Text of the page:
The liver is the largest organ in the body. It weighs nearly 1.5 kg. It is located in the right upper part of the abdomen, under the right ribs and extending to the central and left upper abdomen. The liver has two major lobes the right and the left. The basic functional unit of the liver is known as the lobule. The liver is the metabolic factory of the body and all major metabolic processes needed for life take place in the liver. Carbohydrate, Protein and Fat metabolism takes place here so does the detoxification of unwanted substances as well as the synthesis of a substances needed to sustain life like those needed for immunity.
The prevalence of fatty liver varies between 16- 25% of the general population. Of these nearly 8-10% are going to develop inflammation within the liver (NASH: Non Alcoholic Steato Hepatitis) and 1% are going to develop frank cirrhosis. Alcohol consumption is rising and the major states facing increasing alcohol related diseases are Kerala and Punjab. There are 5 major hepatitis viruses: A, B, C, D and E. Of these A and E are water borne and are spread through contact with contaminated food and water. Whereas B, C and D are blood borne and are spread by needle prick injuries, blood transfusions, dental treatments, dialysis etc. Other relatively rarer causes of liver disease are: Autoimmune Hepatitis (AIH), Primary biliary cirrhosis (PBC) and Primary Sclerosing cholangitis (PSC) diseases of copper (Wilsons disease) and iron (Hemochromatosis) metabolism and liver infections like amebiasis, malaria, Hydatid disease, salmonella etc.
Most Liver diseases, irrespective of the cause pass through the following stages: 1. Acute Hepatitis 2. Chronic Hepatitis 3. Compensated Cirrhosis 4. Decompensated Cirrhosis and 5. Liver Cancer. Acute hepatitis is manifest by deep Jaundice, loss of appetite, lethargy, weakness, nausea and vomiting. The liver tests reveal a high bilirubin and SGOT, SGPT (In thousands). Acute hepatitis can be caused by viruses, drugs and alcohol. It is mostly self-limiting and resolves in a few week, however it may progress to chronic hepatitis if caused by hepatitis B and C. Worsening of Acute hepatitis can lead to acute liver failure. This is a condition which can cause deep jaundice and loss of consciousness and needs to be treated by ICU admission and liver dialysis and may need liver transplantation.
If the liver insult persists for more than 6 months chronic hepatitis sets in. This stage is manifest by persisting lethargy, weakness, nausea, pain in the right upper abdomen and mild jaundice. There is a mild rise in the liver enzymes (reaching hundreds). It is important to treat the patient at this stage because if the liver inflammation persists then cirrhosis is likely to set in, which is irreversible. Both chronic hepatitis B and C can be treated with good results. The primary drugs used for the treatment of chronic hepatitis B are Entecavir and Tenofovir and those for hepatitis C are Sofosbuvir and Velpatsavir.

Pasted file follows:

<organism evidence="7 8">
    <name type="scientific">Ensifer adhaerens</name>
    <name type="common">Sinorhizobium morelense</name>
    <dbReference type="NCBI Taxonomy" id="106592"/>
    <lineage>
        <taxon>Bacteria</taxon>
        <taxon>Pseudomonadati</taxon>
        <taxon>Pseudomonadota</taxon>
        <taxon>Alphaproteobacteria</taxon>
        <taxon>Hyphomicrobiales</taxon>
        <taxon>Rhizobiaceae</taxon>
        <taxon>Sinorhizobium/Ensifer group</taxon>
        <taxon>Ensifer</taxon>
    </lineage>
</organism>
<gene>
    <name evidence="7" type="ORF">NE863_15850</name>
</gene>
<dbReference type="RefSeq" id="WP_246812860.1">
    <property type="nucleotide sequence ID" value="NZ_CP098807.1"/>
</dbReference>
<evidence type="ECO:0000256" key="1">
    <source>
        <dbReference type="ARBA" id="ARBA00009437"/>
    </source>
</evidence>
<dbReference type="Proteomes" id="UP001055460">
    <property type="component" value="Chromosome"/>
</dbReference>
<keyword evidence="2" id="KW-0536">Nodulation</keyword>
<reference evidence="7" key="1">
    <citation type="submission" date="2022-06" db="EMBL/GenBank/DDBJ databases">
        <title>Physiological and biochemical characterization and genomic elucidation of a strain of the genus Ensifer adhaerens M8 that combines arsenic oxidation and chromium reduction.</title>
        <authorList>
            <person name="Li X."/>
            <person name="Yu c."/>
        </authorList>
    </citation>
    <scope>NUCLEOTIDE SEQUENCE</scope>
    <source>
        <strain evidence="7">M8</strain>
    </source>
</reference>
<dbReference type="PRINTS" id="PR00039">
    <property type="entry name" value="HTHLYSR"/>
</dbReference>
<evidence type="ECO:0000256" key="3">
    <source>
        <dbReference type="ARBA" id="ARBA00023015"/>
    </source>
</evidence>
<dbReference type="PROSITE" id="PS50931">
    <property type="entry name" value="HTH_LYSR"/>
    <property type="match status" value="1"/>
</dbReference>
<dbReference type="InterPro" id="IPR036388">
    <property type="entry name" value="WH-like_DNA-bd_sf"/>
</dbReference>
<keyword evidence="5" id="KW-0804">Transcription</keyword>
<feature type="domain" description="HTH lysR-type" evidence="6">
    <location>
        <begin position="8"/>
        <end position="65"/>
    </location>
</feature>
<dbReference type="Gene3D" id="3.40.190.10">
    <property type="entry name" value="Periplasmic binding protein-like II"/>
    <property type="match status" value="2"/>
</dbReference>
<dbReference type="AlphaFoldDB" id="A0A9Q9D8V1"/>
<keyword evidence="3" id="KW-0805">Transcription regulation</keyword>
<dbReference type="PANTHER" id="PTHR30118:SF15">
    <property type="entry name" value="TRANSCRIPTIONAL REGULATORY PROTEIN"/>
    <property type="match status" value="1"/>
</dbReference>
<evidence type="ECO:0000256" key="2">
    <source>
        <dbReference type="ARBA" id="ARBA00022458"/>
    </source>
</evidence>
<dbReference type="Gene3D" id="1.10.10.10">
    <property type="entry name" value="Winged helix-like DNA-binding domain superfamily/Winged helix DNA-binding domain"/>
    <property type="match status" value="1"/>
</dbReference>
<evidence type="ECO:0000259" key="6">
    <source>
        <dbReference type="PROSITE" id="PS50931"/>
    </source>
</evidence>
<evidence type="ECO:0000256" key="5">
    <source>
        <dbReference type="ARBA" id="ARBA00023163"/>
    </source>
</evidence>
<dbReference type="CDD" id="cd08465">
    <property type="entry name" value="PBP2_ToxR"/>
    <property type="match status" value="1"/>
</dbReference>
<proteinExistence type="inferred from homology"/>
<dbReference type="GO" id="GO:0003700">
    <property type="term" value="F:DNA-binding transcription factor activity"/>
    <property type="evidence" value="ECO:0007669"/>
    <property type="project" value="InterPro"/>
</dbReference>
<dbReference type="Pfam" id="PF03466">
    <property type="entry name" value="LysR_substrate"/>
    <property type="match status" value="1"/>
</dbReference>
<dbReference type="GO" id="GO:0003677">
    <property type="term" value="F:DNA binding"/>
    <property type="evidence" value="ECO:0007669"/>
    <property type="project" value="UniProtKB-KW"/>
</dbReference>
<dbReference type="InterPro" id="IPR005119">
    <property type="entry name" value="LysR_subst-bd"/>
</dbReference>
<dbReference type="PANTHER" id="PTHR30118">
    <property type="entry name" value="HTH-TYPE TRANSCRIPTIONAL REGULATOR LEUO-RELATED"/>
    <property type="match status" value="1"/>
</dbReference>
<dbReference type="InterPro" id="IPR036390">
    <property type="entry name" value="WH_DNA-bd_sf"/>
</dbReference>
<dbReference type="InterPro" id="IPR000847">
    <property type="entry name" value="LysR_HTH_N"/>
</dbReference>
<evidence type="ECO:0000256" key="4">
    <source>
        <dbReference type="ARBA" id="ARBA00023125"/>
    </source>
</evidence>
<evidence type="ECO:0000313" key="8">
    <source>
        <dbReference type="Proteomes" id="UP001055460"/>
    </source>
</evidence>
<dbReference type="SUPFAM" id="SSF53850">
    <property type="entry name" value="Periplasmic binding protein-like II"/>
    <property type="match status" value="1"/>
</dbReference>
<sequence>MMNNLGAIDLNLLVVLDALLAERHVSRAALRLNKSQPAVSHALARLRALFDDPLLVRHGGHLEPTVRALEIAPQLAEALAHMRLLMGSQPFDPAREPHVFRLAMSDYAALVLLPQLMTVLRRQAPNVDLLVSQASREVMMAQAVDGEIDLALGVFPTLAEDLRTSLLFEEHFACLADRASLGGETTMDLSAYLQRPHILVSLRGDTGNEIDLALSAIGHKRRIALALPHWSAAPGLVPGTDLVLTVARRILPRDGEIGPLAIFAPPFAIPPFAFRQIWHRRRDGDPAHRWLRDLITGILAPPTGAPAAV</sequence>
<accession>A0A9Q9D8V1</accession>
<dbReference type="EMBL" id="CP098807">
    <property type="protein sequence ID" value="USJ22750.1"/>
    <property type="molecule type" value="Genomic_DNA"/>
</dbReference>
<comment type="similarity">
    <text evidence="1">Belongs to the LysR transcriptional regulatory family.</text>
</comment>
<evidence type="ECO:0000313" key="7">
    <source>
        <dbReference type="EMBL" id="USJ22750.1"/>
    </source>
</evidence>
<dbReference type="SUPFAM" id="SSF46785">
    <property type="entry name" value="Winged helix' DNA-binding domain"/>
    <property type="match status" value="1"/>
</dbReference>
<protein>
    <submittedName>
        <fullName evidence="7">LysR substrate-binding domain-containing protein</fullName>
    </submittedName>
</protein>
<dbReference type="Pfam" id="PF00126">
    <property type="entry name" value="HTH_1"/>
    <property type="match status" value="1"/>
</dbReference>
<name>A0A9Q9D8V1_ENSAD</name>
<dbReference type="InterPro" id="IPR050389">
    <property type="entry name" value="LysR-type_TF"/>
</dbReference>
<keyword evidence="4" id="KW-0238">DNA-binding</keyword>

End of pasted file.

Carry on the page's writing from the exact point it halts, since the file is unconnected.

Cirrhosis is the end stage of all liver diseases whatever may be the cause. It results from repeated episodes of inflammation, scarring and consequent shrinking of the liver. Once the patient develops cirrhosis 24% of patients decompensate in the next 5 years. Decompensation is in the form of Jaundice, Ascites (Fluid in the abdomen), blood vomiting and encephalopathy (changes in consciousness). Decompensated cirrhosis has a poor outcome and has a life expectancy of only 3-5 years. The disease can be cured only with liver transplantation. Patients with decompensated cirrhosis need liver transplantation however conservative management including endoscopic band ligation, and argon plasma coagulation for bleeding, albumin infusions and ascitic tap for taking out abdominal fluid and treatment of renal failure by slow dialysis (SLED), ICU management for the sick patient can all be done to prolong life.
Cirrhosis is a premalignant state. As patients with cirrhosis are now living longer with improved medical management, the incidence of liver cancer in increasing. Cure of liver cancer is dependent on early detection; hence it is necessary to screen all patients with cirrhosis for liver cancer. Liver cancer when detected early can be cured. Surgical treatments include liver resection and liver transplantation. Non-surgical treatments methods are Radiofrequency ablation and acetic acid injection. For larger tumors non curative treatments like transarterial chemoembolization (TACE) and Transarterial radionucide injection (TARE) are available. Chemotherapy has also improved with a number of new agents coming in recent years (Sorefenib, Lenvatinib, Nivolumab etc).
Liver transplantation is the final cure for all patients of decompensated cirrhosis of liver cancer. Transplantation can be cadaveric, DDLT (where the liver is donated by an unrelated donor after brain death) or live related, LDLT (where a part of the liver is donated by a close relative).